Also On: PS4, PS5, Xbox One, Xbox Series X
Developer: Sledgehammer Games
To say I was excited for Modern Warfare III would be an understatement. The Modern Warfare campaigns have been a high point for me in epic action-movie-style storytelling in video games since Call of Duty 4 was released when I was 14 years old. While I wouldn’t claim action-heavy stories to be anywhere near the apex of quality writing in general, there’s just something special about the crazy over-the-top nature of the best action movies and games. Call of Duty, especially the Modern Warfare series has been the champion of this fact for 15+ years. So… what went wrong here?
Leading up to the release of Modern Warfare III, I decided I would replay the campaigns for both of the previous entries in the current series. I knew I loved them, but replaying them, I really forgot just how cool they made you feel. How epic some of the moments were. I replayed the campaign from the 2019 Modern Warfare and was amazed. Almost surprised at how I felt like the graphics were better than what I’d been seeing playing Modern Warfare II’s multiplayer recently. Modern Warfare II’s campaign was no stranger to epic moments and cool stunts either, though. I replayed it immediately following and was again wowed by so many of the moments and scenes that passed by. Truly, it was another exceptional action story. I was ready for Modern Warfare III’s campaign, and excited to play it.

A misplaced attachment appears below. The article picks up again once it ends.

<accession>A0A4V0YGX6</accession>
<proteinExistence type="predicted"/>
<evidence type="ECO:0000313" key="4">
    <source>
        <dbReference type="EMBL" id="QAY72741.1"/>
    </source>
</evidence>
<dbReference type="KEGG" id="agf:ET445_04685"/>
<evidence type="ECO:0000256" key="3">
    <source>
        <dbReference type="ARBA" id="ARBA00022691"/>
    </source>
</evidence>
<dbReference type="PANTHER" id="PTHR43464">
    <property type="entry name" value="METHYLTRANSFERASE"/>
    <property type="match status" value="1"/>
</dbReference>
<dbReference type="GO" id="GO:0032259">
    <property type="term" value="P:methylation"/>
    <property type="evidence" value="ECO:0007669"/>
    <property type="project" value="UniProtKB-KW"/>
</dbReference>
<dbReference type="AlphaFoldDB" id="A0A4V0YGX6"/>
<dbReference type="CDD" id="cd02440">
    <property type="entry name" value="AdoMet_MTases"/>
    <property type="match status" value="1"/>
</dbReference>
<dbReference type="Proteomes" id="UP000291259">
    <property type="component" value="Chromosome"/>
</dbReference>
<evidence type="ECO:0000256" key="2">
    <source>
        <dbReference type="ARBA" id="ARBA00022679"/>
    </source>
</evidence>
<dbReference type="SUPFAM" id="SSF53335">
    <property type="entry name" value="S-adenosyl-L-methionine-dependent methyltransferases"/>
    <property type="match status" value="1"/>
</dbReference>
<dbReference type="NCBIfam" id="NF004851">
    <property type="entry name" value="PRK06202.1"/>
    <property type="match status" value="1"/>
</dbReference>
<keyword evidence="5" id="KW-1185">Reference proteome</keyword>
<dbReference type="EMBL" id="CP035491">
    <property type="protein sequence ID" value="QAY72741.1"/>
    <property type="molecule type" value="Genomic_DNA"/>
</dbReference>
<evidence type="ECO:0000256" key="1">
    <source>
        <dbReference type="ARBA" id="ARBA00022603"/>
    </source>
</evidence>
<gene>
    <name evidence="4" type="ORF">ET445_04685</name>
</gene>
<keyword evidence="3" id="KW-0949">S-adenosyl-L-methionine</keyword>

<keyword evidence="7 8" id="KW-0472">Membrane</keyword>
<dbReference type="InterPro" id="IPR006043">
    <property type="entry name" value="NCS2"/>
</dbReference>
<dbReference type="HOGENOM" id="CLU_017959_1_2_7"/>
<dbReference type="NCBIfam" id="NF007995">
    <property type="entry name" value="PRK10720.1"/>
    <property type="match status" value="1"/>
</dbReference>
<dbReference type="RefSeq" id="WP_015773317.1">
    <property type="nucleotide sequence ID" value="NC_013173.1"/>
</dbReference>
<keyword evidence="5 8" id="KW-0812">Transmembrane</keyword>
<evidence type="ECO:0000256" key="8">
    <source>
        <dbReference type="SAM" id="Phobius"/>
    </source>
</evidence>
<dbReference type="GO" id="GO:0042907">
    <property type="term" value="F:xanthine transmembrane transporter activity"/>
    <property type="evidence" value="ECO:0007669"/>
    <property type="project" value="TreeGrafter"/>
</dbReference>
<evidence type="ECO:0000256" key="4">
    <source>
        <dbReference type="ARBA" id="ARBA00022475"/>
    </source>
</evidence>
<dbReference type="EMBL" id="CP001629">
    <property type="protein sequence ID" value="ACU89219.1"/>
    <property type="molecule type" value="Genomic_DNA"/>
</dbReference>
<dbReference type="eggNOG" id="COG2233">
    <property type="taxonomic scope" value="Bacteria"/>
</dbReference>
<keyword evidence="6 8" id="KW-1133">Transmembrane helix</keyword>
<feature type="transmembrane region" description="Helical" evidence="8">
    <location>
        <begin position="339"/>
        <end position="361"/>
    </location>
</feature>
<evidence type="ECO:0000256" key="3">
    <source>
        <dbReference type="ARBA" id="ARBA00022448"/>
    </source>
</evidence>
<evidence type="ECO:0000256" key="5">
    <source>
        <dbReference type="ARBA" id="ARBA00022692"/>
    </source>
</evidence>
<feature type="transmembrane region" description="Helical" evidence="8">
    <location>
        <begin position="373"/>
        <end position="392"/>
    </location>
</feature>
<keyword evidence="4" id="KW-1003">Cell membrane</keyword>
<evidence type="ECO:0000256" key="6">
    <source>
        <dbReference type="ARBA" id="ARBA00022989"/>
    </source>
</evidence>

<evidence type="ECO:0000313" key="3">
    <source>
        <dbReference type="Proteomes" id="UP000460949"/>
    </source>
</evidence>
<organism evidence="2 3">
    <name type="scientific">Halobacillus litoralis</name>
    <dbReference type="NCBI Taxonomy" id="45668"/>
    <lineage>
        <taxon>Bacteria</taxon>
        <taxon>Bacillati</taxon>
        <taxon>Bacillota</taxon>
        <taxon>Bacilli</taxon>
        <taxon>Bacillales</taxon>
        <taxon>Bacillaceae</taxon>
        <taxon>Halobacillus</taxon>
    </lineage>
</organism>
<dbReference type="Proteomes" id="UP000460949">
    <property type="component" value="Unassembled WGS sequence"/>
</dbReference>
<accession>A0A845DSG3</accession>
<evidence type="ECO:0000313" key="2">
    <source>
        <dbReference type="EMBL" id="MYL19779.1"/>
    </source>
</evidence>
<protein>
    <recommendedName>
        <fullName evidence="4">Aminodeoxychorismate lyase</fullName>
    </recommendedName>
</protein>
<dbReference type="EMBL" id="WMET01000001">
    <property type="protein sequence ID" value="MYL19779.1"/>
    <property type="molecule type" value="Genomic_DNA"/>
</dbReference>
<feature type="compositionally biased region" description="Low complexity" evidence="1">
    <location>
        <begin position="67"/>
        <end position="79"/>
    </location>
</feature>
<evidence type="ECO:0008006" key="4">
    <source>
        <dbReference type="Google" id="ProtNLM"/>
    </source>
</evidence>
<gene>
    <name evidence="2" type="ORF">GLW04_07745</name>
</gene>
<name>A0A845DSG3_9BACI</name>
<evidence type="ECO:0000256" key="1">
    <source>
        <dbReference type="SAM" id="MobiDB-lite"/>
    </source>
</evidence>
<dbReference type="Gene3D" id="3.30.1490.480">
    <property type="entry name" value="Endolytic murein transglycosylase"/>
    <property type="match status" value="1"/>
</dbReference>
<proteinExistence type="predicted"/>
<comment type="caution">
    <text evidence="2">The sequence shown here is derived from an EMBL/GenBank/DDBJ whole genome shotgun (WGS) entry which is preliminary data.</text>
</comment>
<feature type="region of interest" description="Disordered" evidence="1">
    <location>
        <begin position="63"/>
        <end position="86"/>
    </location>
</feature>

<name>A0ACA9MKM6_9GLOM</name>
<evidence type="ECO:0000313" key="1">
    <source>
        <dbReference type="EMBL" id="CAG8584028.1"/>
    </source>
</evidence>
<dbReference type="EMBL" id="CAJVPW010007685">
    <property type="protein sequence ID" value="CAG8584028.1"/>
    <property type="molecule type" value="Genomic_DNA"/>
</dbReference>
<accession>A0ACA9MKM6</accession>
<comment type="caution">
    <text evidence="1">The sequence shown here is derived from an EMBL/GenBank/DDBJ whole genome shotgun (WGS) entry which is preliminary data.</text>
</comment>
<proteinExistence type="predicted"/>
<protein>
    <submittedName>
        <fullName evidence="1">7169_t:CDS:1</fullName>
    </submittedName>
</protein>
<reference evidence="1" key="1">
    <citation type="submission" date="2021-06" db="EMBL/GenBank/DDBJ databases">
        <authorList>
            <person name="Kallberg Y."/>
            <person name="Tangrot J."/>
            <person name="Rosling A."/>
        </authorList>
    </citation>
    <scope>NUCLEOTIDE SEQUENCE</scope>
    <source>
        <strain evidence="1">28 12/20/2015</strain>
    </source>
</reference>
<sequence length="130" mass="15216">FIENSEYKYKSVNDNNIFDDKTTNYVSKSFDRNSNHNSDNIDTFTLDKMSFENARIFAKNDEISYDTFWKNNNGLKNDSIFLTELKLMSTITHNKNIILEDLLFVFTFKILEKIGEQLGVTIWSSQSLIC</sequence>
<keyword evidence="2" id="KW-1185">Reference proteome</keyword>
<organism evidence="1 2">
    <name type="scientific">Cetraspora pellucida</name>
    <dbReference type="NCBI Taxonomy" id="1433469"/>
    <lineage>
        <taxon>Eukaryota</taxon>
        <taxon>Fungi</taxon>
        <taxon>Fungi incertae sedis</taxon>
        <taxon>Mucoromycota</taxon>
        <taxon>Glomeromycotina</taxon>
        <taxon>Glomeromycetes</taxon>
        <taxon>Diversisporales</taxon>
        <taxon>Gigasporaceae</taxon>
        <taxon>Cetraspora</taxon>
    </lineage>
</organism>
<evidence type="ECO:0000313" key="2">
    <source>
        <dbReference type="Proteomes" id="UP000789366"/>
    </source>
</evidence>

Then I was prompted with a review code for Modern Warfare III. I was excited to spend a few days playing it, and getting to write up my enjoyment of the newest title. I launched it up and… I beat it in less than 24 hours. I didn’t even allot a large chunk of time to playing the first day, it just… ended so quickly. I finished the campaign in three hours. Three hours! The two previous entries were each at least twice that length! Okay, you might ask, the length is short, but that may be fine if the content is still good, right? Maybe, but that’s not the case! I’m going to dig in a bit below here, and be spoiler-free on the story until I mention otherwise.
The opening mission set a good precedent for the game. It felt interesting and engaging. I’m curious if it was the only one to get truly fleshed out and the rest ended up being rushed because they decided to do two MW entries in a row. But after finishing that mission, the second mission set up what was, in my opinion, the first sign that things were going wrong. It dropped you into an area and gave you a map, an objective, and the information that you can find crates with custom weapons inside as well as armor plates, self-revives, kill streaks, and more. They took Warzone and dropped it directly onto the campaign. This… is not at all what I expect or want from a Call of Duty campaign, and I’d be surprised to learn anyone thought this was a good addition.